App Helps Australia Battle Stink Bug Pests

By Hari Yellina
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CSIRO, Australia’s national science agency, is developing an app to help keep brown marmorated stink bugs out of the country, an invasive species that has the potential to wipe out more than 300 different plant species if it gets through quarantine. The app, which is being developed for the Department of Agriculture, Water and the Environment (DAWE), is based on a Microsoft-funded prototype that uses AI to identify stink bug species based on thousands of specimens kept at CSIRO’s National Research Collections Australia. The software is currently being tested at DAWE’s quarantine stations. Collaborations, according to CSIRO Chief Executive Dr Larry Marshall, are a great way to turn novel discoveries into concrete solutions.

“This software will aid our biosecurity inspectors in distinguishing alien species from native ones, providing a distinctively Australian answer to a uniquely Australian problem.” The software illustrated the practical applications of having a large insect library, according to CSIRO taxonomist Dr Alexander Schmidt-Lebuhn. Dr Schmidt-Lebuhn explained, “We’re capturing detailed digital shots of the stink bugs in our insect collection, including using a 3D imaging technology to take photographs from many perspectives.” “The AI model in the app detects the species and tells how probable it is to be correct using a smartphone camera to zoom in or out and look at the bug from different angles.” “Species profiles with example photographs and information are also included in the app.”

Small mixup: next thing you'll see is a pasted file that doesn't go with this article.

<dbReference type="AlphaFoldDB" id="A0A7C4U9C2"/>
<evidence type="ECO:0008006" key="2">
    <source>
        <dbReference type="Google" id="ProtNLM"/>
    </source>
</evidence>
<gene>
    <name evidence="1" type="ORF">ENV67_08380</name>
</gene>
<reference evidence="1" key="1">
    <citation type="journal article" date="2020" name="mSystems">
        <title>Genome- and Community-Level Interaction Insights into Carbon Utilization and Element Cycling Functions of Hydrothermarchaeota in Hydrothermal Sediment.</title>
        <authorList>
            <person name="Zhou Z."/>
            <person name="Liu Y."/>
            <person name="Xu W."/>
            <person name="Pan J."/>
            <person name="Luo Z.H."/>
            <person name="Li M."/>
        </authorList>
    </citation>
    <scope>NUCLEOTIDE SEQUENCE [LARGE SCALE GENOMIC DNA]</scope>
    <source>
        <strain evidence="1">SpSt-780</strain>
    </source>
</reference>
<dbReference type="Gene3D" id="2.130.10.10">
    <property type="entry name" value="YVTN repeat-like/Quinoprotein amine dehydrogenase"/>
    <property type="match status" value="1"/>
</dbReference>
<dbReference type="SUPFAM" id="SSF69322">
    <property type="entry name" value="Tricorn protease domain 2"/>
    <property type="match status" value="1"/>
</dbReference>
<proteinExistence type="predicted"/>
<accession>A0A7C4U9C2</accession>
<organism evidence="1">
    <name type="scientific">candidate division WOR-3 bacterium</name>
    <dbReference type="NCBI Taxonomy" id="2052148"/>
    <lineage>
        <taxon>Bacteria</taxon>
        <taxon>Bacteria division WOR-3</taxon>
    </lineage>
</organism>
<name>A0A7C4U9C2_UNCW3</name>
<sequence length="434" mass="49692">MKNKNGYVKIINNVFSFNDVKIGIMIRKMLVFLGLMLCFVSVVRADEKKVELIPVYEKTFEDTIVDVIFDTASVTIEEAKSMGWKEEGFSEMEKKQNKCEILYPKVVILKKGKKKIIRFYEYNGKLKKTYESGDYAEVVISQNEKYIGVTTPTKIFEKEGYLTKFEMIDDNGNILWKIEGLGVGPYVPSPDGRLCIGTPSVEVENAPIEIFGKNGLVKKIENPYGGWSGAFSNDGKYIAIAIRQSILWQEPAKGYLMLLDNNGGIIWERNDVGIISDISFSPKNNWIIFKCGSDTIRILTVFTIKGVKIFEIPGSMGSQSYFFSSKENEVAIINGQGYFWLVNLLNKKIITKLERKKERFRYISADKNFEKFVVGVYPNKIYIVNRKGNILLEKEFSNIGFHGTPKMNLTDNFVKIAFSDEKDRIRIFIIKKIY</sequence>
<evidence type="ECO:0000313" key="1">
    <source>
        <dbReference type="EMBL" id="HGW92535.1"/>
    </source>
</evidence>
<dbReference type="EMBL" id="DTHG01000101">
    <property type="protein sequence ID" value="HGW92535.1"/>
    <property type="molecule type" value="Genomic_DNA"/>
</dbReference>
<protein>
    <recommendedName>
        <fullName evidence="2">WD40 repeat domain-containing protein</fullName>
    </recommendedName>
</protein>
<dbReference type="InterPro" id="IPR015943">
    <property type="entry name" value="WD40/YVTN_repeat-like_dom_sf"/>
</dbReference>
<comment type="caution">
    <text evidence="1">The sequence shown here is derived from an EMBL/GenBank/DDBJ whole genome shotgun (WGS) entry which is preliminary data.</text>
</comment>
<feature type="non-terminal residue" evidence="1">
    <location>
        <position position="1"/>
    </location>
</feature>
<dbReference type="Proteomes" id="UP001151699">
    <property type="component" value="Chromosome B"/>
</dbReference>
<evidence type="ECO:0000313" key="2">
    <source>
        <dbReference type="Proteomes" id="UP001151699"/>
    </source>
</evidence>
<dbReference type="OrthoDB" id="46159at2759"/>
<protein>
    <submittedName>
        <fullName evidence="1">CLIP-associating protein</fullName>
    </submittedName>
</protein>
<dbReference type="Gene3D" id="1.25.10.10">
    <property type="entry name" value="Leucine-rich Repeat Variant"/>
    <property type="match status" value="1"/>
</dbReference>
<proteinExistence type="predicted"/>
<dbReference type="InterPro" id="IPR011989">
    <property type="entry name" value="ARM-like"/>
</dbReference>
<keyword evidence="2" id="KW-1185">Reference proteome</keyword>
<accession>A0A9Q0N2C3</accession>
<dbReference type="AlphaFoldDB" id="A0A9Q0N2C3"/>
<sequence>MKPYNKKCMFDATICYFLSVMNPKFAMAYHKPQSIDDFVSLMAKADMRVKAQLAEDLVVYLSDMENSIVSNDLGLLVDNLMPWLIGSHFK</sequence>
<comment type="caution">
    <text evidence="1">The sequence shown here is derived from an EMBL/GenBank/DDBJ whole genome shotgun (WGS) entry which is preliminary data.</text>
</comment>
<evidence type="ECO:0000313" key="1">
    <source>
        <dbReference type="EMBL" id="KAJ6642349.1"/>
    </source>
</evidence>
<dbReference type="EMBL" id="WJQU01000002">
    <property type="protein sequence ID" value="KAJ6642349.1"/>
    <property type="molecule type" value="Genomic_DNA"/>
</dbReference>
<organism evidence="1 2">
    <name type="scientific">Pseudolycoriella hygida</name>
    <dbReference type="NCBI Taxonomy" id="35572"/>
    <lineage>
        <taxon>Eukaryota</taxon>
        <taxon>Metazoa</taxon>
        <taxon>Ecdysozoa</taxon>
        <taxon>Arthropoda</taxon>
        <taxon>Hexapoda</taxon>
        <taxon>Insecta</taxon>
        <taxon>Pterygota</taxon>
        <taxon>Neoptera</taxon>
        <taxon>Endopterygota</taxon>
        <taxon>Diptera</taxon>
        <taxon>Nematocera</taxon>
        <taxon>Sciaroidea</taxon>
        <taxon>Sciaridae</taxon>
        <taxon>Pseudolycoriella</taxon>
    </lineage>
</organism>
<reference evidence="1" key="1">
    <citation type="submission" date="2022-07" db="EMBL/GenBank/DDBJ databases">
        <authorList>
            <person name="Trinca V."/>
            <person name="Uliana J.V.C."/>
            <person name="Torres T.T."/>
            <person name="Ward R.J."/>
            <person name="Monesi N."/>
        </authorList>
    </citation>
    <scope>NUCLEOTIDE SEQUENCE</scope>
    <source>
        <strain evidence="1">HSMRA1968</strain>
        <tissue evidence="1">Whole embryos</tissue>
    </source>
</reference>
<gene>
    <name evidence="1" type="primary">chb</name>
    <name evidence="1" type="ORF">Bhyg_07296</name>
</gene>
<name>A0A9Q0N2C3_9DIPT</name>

To help build out the database and inform biosecurity responses, users can record a photo of the bug, its identity, geographic locations, and local time.” “Since starting our collaboration with CSIRO in June 2020, our focus has been on aiding CSIRO in their scientific and research efforts,” stated Microsoft Australia National Technology Officer Lee Hickin. CSIRO was able to quickly create the stink bug detection models needed to assist correctly identify the brown marmorated stink insect by leveraging Microsoft AI technologies and Image classification technology. All while acquiring new abilities in cloud automation and automated machine learning.”

The brown marmorated stink bug, which is native to China and has spread to many nations throughout the world, is a hazard to crops like apples, stone fruits, hazelnuts, and wheat. It breeds in vast groups in well-lit sites like car plants, then hibernates in dark places like cars waiting to be exported. In new countries without specialised natural enemies to keep their populations in check, this might lead to infestations. The app’s development team hopes to take the project in two separate directions. “We want to add AI models for more types of biosecurity threats, beyond stink bugs, and we also hope to involve the public in biosecurity work so that people can identify and report pests and weeds,” Dr Schmidt-Lebuhn said.


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